Saturday, November 15, 2008

Week 15, Florentine Codex, Cantares, Popol Vuh

Notes on The Florentine Codex

The mother is represented in these poems as a kind of warrior and goddess; her pain and self-sacrifice are equated with valor on the battlefield. Even though mothers are given credit for embodying the principle of generation, they are warned by the poet not to take personal pride in their sacrifice or their status. The collectivity is honored, not the individual.

Notes on Cantares Mexicanos

The songs seem to be inspired by earth and by the gods directly. They appear to be composed in an exuberant state, and their effect on the hearer is described in terms of intoxication. The poems are like psychedelic flowers growing from sky, soil, and water; they put the hearers in touch with the divine, with life’s highest purposes. Moreover, the songs should lead naturally to action.

The power of transformation is very direct and strong in them—the hesitant warrior is addressed with transfiguring metaphors; the point of these metaphors is sacred. It isn’t just to explain the unfamiliar by means of the familiar; it is to engraft the hearer into the entire religious system. That’s different from explaining and comforting. It means that the action to take place differs from whatever the hearer may be hesitating to do. And in the fourth song, the power of words is sensuous, physical—identified with the intoxicating scent of flowers. The singer describes nature as a life-world that has the power to take us beyond our ordinary ourselves, and he ascribes the same power to his words. That reminds me a bit of the Symbolists with their incantatory, sacred-word theories about poetry.

Notes on The Popol Vuh

The Mayan Quiché kingdom is post-classical in that the Classical Period runs from 300-900 AD. It seems that the Popol Vuh or Council Book is much older that that, at least in its earliest form. The Norton editors say that the book was said to have been derived from a pilgrimage to the edge of the Atlantic Ocean and that it was used as a visionary instrument in governing the kingdom. The current authors are post-1520’s conquest-era, after Pedro de Alvarado’s invasion in 1524. So the Council Book must be brought to light anew. What we have is a hybrid text, therefore: the stories seem to be partly an act of defiance by an author or authors confronted with the claims of Christian Spaniards to superiority. It is partly a protest work, and partly performance art—with the Ancient Word as the thing to be performed. Christian iconography and narrative have entered the picture. There are plenty of echoes of Genesis—the creation story with its emphasis on the ex nihilo aspect of creation, the idea that men were created to praise God, Eve plucking the forbidden fruit, the idea that the creation must be as full as possible etc. But the outcome isn’t the same, and the gods (the Sun God being supreme lord) don’t hold the same attitude towards earth and humanity. Not only that, there is more than one attempt at creation. Yahweh doesn’t “worry” about creating anything, but these gods do; they worry about how the cosmos will be perpetuated, how order may be maintained and light perpetuated.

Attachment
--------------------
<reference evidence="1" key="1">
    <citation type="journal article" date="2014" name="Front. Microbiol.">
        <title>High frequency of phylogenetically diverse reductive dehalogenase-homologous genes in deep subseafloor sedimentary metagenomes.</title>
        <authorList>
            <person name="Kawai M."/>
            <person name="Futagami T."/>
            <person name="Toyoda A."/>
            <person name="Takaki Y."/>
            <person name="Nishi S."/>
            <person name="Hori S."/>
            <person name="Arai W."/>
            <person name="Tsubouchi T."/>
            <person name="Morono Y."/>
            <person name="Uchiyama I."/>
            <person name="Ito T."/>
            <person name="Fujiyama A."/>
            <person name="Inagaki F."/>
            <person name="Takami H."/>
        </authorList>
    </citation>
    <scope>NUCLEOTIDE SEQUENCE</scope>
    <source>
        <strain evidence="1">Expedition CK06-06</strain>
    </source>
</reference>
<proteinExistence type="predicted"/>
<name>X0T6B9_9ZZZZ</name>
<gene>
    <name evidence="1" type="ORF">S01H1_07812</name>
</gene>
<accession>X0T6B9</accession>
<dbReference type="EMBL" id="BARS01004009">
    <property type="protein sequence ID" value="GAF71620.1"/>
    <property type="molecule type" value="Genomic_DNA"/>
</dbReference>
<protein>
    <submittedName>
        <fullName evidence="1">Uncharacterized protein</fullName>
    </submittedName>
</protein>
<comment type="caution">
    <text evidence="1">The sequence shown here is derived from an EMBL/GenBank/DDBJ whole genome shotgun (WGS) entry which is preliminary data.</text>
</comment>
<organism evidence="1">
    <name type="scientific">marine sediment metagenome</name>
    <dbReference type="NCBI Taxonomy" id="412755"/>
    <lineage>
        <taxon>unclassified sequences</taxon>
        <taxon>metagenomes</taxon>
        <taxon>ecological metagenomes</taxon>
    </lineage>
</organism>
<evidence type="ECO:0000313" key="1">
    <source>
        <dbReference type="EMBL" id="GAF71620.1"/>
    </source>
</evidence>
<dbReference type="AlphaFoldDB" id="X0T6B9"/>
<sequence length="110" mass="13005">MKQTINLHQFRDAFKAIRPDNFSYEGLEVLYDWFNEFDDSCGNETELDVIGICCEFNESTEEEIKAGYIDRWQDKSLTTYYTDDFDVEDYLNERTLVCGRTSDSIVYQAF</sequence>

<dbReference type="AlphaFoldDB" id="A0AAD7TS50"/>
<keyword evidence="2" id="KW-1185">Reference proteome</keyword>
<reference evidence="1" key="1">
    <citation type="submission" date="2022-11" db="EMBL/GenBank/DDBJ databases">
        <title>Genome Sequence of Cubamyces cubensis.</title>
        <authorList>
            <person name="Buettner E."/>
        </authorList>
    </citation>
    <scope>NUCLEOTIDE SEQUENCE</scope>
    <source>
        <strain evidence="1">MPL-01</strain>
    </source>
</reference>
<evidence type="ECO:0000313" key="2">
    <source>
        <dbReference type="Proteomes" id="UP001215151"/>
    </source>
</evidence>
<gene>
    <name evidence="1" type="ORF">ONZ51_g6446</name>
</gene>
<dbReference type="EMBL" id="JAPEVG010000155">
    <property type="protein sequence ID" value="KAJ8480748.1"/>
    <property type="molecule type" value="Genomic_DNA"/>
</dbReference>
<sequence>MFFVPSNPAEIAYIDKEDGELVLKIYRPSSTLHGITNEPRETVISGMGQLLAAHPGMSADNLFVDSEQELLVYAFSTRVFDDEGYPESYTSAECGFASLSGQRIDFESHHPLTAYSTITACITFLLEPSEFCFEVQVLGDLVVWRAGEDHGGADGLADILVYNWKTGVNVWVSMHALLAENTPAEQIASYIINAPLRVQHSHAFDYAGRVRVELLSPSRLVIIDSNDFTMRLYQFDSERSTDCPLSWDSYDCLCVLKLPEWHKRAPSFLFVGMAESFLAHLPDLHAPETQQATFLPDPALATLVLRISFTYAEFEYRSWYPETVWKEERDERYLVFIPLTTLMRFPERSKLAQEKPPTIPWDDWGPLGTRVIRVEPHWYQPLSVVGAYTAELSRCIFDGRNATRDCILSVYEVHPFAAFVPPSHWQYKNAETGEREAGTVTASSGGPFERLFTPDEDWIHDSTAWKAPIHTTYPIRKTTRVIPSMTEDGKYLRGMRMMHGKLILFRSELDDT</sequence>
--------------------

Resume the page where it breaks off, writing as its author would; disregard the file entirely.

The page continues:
In the account of the time before humanity, evil anarch-gods or celestial jokers hold sway, but these darkness-loving, deceitful, vain gods are rightly defeated by divine heroes who, with their craftiness and ingenuity, are more than a match for the jokers’ excessive bloodlust and arrogance. The underdogs combat the underworld lords by means of asymmetrical warfare, so that order, light, and respect may emerge. The human order that later comes into being seems to share some of the anarchs’ tendencies.

The gods worry that their creatures will rival them in “distance vision,” so they make humans become narrow, limited, and literally short-sighted. The Quiché account states this anxiety very bluntly, and with no moral justification to back it up. Yahweh’s concern in the Bible is similar, but he makes his case majestically and with reference to the moral transgression of Adam and Eve. As for the creation itself, humanity is close to the earth, close to and even created from the earthly things that sustain it: corn or maize would have been the Quiché people’s staple crop.